Thoughts – More individual than the 1993, more oak, more vegetables, less fruits…somewhat less “rummy.”  Bit of a schizo rum and didn’t have that little something extra that I would have preferred – still, that’s a personal opinion, and overall, it’s still a good dram for something so young.

(83/100)

Some of the boys from the Rumaniacs have also taken a crack at this rum, and their reviews can be found in the usual spot.

May 212017
 

Rumaniacs Review #042

The first of six Bally rums (no relation to me), which we’ll also post faster than usual, since they are, again, part of a series.  Let’s start with the most recent.

For those who are interested in agricoles (which these assuredly are), J. Bally from Martinique has been around since 1917 or so (land prices after the 1902 eruption of Mount Pelee were low), but the sugar estate of Lajus goes back even further, to the mid-1600s.  Alas, Bally has been closed since 1989, but their stills continue.  The Simon distillery now owns them, and supposedly the original recipe for Bally’s rums, and sugar from the original plantation,  is used to ensure the brand does not die.  And of course, the AOC certification is alive and well with these rums.

True age is always a problem with these millésimes (meaning a specific year of production), because the date of distillation is noted….but not always the date of bottling.  Since a “rhum vieux” is supposed to have a minimum of three years ageing, I’m going to say 3-5 years old, then.

Colour – Amber

Strength – 45%

Nose – Quite solid, very smooth and, of course, crisp as fresh picked lettuce.  Amazingly fruity profile here, prunes and raspberries to start, nicely rich and quite aromatic, adding bananas, honey, hard yellow mangoes (from India or Thailand), and coiling around the background of herbs and grasses…some spearmint chewing gum.  And a touch of oak, cinnamon and caramel.  Seems almost like a Guadeloupe rum, what with the way the herbal and grassy aromas take a back seat and fruits are this rich.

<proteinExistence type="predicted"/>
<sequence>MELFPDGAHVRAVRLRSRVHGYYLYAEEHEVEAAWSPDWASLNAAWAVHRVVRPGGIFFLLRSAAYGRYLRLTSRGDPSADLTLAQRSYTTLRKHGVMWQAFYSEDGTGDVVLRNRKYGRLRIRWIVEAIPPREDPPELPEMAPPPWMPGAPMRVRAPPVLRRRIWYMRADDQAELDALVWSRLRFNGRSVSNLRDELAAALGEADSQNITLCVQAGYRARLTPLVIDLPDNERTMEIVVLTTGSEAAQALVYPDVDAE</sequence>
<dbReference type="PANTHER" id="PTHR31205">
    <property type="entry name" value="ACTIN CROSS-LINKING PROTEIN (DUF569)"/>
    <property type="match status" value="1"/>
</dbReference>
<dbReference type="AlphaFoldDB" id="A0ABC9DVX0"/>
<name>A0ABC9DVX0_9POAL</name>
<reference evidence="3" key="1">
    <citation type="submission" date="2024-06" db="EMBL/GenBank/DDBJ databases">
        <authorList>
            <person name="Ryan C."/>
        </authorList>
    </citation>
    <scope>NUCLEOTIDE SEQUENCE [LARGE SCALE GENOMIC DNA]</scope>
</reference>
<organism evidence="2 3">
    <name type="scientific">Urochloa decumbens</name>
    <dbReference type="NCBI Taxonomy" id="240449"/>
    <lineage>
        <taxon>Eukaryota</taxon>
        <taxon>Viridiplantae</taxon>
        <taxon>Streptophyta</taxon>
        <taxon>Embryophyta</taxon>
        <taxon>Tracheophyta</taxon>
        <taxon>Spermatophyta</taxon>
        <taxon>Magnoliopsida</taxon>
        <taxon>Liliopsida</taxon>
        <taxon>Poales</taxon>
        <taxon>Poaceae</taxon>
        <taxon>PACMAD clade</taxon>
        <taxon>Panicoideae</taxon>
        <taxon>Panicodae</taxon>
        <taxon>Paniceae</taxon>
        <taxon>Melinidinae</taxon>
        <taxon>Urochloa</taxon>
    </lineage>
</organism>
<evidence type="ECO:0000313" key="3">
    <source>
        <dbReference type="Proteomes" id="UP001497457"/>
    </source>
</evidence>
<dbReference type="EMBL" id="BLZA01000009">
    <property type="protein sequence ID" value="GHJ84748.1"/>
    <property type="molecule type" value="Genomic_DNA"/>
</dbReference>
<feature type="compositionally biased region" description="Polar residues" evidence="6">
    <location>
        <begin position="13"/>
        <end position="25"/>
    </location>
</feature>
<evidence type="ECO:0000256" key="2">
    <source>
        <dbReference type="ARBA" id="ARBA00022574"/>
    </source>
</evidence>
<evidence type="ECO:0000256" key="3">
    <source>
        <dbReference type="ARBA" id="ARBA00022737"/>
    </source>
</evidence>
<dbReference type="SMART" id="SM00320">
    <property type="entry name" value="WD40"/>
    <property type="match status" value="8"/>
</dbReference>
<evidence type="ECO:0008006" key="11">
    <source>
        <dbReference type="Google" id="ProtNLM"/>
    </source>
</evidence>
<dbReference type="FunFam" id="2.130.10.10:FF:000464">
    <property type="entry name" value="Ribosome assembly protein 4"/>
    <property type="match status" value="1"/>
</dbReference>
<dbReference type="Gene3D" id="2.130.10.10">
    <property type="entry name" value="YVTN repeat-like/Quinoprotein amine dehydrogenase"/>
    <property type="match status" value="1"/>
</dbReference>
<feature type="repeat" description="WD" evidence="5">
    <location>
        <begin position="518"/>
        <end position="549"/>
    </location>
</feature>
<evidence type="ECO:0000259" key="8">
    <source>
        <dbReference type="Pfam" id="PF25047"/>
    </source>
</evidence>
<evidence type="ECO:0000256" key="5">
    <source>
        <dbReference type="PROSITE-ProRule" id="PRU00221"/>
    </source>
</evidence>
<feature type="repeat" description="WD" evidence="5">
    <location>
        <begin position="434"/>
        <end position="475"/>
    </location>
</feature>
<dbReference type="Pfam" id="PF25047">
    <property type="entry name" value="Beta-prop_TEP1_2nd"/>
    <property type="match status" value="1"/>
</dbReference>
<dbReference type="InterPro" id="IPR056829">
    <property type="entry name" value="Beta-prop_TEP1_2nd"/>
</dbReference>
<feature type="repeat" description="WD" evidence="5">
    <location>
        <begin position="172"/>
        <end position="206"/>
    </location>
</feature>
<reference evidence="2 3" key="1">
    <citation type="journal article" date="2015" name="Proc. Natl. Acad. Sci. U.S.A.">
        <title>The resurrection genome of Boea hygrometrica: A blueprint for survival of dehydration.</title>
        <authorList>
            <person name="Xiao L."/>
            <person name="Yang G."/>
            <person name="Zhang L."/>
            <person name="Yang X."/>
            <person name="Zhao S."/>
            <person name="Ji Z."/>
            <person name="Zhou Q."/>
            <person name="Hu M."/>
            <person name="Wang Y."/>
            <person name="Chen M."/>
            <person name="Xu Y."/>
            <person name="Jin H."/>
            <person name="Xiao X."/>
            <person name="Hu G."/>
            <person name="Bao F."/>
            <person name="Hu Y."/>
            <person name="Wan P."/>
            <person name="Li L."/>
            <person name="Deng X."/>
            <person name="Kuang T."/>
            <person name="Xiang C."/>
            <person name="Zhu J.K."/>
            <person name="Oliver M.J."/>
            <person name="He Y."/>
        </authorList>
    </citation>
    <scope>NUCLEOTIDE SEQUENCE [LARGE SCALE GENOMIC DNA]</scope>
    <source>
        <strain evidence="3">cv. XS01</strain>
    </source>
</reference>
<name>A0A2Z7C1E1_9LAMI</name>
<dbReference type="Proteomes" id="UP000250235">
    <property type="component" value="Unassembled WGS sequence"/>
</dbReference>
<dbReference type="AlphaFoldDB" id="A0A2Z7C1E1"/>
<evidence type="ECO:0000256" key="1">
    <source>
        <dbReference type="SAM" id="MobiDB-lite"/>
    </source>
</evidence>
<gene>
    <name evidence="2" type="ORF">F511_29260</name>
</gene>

Palate – Mmm, nice.  Fresh and crisp. Sugar cane and saline and gherkins, plus bales of freshly mown grass now taking their place in the front.  Caramel, raisins, a flirt of molasses and olives.  It’s all quite well assembled, and not overly weak, not obnoxiously strong.  Continues with vague honey notes and richer fruits, some more of that spearmint.  There’s some anise floating around there someplace, but not enough to make a statement of any kind

Finish – Vanillas, burnt sugar, honey, sugar cane, grass, and a bit of that olives in brine thing I enjoyed.  Somewhat hotter and sharper than what had come before, oddly enough.

Thoughts –  A young rum, and very enjoyable.  Agricoles do have that trick of making stuff in the single digits take on molasses rums twice as old and leaving them in the dust. I still think overall it resembles a Guadeloupe rhum more than a true agricole (even though it is AOC certified), but whatever the case, I’m not complaining.

(84/100)

Others in the group have written about this rhum on the Rumaniacs website…

May 162017
 

Rumaniacs Review #041

Everyone knows about the 50 year old rum Appleton pushed out the door a few years ago.  Not only because of the age, which they touted as “the oldest rum ever” even though that was patently untrue, but because of the stratospheric price, which even now hovers around the US$4500 mark (give or take).  I’m not sure if they still make it — it was specifically commissioned for Jamaica’s 50th anniversary of Independence in 1962, so I suspect it was an 800-bottle one-off halo-issue —  but that price alone would make many take a really jaundiced view of the thing.  To their detriment, I believe, because having tasted it five times now, I can say with some assurance that it is still one of the very best rums Appleton ever made.

Colour – Mahogany with red tints

Strength – 45%

Nose – The smell opens the vault of my memories, of Jamaica, of the stately progression of other Appletons rums over the years, of the times I tried it before. Initial notes of glue, fading fast; then honey (I always remember the honey), eucalyptus oil, toffee, caramel, rich milk chocolate with rye bread and cream cheese, developing slowly into luscious candied oranges, molasses and burnt sugar.  Some of that vegetable soup I noted from the 20 year old ceramic jug is here as well, much subdued.  What woodiness that exists is amazingly well controlled for something this old (a problem the 30 year old had).

Palate – The dark richness purrs down the throat in a sort of warm, pleasant heat.  Burnt brown sugar and wek molasses, caramel, toffee, nougat and nutty toblerone chocolate, a flirt of coffee.  More fruits emerge than the nose had hinted at, and provide a pleasing contrast to the more creamy, musky flavours: grapes, bananas, apricots, pineapples.  Then cinnamon, more honey, some cheese.  Oakiness again well handled, and a sort of leather and smoke brings up the rear. I sometimes wonder how this would taste at 55%, but even at 45%, the rum is so very very good.